Designation of Poor Counties

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Since almost all of poverty reduction funds had to go to the nationally

designated poor counties before they could be used for anti-poverty

projects or by poor households, the process and accuracy of poor county

designation had a critical effect on targeting effectiveness. Poor county

designation began in 1986 when the newly established Leading Group for

Poverty Reduction (LGPR) under the State Council designated 258 poor

counties in 17 provinces and autonomous regions. The original criteria for

being selected as a national poor county was that the average net income

per capita of all rural residents within the county should be less than

150 yuan. However, different treatment was given to different counties.

Revolutionary bases, where the Communist Party and its army were active

in the revolutionary era, minority counties and pastoral areas, received

preferential treatment. In some of these areas per capita net income could

be as high as 300 yuan and they still received poor county designation. Of

the original 258 poor counties, in only 83 was the per capita net income

of rural households below 150 yuan, in 82 it was between 150 and 200

yuan and in a further 93 it was between 200 and 300 yuan. The fact that

per capita incomes in only a third of the counties were under the original

LGPR income line of 150 yuan showed that the selection of poor counties

was highly political. In 1987 an additional 13 counties in old revolutionary

areas and two other counties were added to the list of poor counties. In

1988 27 pastoral and semi-pastoral counties were also designated as national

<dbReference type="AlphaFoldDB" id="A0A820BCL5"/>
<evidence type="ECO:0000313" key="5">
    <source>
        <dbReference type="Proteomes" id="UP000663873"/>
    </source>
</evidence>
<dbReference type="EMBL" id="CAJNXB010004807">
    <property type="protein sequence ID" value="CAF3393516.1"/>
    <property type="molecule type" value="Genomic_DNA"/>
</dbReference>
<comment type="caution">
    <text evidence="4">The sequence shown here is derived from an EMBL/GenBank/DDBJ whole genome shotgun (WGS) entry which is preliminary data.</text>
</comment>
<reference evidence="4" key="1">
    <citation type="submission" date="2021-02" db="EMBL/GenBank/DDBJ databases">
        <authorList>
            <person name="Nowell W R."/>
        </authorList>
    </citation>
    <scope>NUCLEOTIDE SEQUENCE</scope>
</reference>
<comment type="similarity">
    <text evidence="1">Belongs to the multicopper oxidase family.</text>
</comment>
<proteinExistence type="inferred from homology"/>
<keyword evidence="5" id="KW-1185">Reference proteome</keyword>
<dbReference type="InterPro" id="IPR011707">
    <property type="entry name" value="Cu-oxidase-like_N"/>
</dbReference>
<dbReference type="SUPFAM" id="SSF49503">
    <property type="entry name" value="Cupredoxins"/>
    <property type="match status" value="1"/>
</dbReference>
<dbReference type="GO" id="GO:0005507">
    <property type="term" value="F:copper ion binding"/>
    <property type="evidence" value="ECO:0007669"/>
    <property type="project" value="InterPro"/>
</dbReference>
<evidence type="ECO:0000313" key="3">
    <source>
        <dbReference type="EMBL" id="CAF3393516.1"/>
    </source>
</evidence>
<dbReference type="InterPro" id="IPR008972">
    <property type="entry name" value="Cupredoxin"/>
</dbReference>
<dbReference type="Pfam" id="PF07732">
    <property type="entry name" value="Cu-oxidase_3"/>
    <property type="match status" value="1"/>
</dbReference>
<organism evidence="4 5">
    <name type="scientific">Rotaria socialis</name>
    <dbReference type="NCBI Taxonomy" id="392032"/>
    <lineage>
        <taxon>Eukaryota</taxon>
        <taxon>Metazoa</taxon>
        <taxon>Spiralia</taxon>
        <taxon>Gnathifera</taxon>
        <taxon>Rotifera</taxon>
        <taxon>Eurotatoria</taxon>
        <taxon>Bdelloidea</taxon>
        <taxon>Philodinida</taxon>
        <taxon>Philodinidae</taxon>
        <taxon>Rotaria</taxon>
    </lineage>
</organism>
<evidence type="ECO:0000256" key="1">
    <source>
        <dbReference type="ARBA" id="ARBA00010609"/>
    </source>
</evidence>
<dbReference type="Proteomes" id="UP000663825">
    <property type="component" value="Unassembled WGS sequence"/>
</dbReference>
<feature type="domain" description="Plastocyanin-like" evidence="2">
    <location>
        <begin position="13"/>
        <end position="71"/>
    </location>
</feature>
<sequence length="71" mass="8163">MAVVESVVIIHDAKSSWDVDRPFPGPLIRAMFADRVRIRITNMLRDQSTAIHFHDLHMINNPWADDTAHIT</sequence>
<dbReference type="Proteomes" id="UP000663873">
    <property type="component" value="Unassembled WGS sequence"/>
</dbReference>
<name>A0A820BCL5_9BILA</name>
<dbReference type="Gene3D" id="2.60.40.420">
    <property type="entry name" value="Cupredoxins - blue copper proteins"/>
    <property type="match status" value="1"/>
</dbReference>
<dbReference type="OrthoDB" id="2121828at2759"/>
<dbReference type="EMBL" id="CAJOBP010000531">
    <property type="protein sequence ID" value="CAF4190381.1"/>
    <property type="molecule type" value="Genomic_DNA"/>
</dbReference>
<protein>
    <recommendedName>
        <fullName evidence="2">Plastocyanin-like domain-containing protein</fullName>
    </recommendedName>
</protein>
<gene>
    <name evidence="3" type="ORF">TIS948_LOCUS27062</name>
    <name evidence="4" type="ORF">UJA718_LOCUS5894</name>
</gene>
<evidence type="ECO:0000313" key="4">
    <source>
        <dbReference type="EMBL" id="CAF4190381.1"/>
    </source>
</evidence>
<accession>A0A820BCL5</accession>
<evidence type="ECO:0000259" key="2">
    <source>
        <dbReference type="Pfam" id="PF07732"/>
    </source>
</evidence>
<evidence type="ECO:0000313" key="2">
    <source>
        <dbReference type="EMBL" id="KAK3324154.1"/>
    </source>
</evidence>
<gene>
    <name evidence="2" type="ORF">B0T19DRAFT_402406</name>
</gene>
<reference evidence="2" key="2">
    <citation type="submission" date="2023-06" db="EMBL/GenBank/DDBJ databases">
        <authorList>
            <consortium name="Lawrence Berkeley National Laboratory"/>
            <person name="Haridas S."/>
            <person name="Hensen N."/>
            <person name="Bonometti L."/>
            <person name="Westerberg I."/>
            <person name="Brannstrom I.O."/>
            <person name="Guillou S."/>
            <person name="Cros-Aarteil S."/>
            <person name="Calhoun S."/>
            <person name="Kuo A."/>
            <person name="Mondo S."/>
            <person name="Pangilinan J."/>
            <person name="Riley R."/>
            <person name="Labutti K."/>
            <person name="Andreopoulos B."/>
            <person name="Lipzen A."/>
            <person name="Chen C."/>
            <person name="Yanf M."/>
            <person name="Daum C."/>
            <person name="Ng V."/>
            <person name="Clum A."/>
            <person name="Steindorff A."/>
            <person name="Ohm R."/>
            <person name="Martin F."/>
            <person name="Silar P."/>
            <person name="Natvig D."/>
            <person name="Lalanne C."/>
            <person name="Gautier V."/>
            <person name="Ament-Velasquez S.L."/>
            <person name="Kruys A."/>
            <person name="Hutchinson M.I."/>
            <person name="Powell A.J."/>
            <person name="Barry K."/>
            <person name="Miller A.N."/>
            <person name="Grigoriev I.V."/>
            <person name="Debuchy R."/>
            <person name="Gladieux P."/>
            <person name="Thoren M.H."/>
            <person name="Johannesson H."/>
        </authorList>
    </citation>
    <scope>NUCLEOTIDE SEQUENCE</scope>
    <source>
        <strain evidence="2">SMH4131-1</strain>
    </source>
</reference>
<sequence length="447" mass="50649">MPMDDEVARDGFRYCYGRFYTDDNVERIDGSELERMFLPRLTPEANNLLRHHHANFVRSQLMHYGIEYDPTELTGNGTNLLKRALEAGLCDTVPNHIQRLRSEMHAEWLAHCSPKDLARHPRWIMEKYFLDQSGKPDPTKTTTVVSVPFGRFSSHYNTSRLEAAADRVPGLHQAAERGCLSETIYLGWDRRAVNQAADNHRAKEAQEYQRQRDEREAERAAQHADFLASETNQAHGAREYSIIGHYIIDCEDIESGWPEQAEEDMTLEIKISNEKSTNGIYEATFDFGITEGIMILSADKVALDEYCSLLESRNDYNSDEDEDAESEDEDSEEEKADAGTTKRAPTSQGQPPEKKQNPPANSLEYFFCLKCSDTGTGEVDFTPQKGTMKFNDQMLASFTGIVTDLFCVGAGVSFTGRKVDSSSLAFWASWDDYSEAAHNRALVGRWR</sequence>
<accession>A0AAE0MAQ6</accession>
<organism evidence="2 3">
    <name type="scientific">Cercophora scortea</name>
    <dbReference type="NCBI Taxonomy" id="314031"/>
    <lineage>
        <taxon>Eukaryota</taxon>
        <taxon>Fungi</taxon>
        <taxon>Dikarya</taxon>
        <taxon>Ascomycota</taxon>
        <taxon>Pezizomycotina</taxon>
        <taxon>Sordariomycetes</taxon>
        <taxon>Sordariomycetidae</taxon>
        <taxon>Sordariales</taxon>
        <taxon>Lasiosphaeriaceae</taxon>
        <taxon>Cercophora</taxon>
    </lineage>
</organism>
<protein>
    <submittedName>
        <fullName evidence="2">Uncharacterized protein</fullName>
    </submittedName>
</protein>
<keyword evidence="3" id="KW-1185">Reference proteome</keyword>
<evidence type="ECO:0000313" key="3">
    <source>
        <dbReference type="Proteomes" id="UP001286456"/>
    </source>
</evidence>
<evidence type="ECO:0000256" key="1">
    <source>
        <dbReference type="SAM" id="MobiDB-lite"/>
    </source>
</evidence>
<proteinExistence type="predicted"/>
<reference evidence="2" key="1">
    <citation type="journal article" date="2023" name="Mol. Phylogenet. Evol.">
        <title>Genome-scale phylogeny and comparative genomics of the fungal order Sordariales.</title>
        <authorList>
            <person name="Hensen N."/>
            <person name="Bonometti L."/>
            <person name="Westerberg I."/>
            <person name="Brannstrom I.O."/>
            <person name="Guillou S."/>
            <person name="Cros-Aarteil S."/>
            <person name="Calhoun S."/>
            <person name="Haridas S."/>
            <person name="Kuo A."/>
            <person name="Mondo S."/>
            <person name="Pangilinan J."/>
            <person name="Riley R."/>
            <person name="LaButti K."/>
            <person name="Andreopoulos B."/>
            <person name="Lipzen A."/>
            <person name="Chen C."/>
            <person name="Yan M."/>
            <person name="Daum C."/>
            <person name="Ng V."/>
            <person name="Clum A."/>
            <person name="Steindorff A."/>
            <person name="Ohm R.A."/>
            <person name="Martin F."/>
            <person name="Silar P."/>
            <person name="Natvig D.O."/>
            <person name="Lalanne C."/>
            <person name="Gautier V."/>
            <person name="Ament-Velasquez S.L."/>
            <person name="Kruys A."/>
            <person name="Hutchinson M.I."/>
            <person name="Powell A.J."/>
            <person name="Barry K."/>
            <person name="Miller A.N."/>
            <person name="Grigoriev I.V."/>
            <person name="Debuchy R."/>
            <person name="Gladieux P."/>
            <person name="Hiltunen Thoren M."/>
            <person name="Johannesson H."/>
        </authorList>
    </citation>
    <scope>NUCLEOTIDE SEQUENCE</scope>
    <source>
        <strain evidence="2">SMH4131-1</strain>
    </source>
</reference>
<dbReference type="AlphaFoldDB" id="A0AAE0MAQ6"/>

poor counties to give a total of 328 counties.1 Shaanxi, Gansu, Yunnan,

Guangxi and Sichuan had the greatest number of poor counties, while

Gansu, Ningxia, Shaanxi, Qinghai and Guangxi had the highest proportion

of their population designated as poor (see Table 4.3).

The central government also required that all provinces and autonomous

regions designate their own poor counties and that these counties be

supported with provincial funds. By 1988 370 counties had been designated

as provincial poor counties. In 1989, Hainan was made a separate province

from Guangdong and three counties in Hainan province were added to the

list of national poor counties. Subsequently, there were no major changes

in the list of poor counties until 1993.

In 1993, as part of the preparation for the Eight-Seven Poverty Reduction

Plan, adjustments were made to the list of state-designated poor counties.

Despite the estimated decrease in the national rural poor (using the offi cial

poverty line) from 125 million in 1985 to 80 million in 1993, the number

of state-designated poor counties was increased from 331 to 592 (see Table

4.4). The LGPR defi ned a per capita net income for rural households of

less than 300 yuan in 1990 as the standard for selecting new poor counties.

Table 4.3 National and provincial poor counties, 1988

Province National poor counties Provincial poor counties

Number Percent of rural Number Percent of provincial

population rural population

North

Hebei 14 9.4 35 21.5

Henan 15 11.7 9 7.8

Shandong 9 9.9 5 4.4

Northeast

Liaoning 3 6.9 8 13.4

Jilin – – 11 15.2

Heilongjiang – – 6 9.0

Northwest

Inner Mongolia 16 23.9 24 34.8

Shanxi 14 13.8 21 11.6

Shaanxi 34 27.4 12 13.9

Ningxia 8 53.5 – –

Gansu 31 47.5 12 16.0

Qinghai 10 36.3 10 48.7

Xinjiang 17 20.1 13 26.3

Yangtze River

Zhejiang 3 2.3 – –

Anhui 9 14.8 8 11.2

Jiangxi 17 23.4 39 44.6

Hubei 13 15.1 24 20.6

Hunan 8 5.4 20 17.7

South

Fujian 14 19.1 2 1.1

Guangdong 4 4.5 27 20.6

Hainan – – – –

Southwest

Guangxi 23 18.0 25 19.5

Sichuan 21 12.3 30 18.0

Guizhou 19 29.6 12 12.5

Yunnan 26 20.5 15 11.9

Tibet – – – –

Total 328 12.6 370 13.9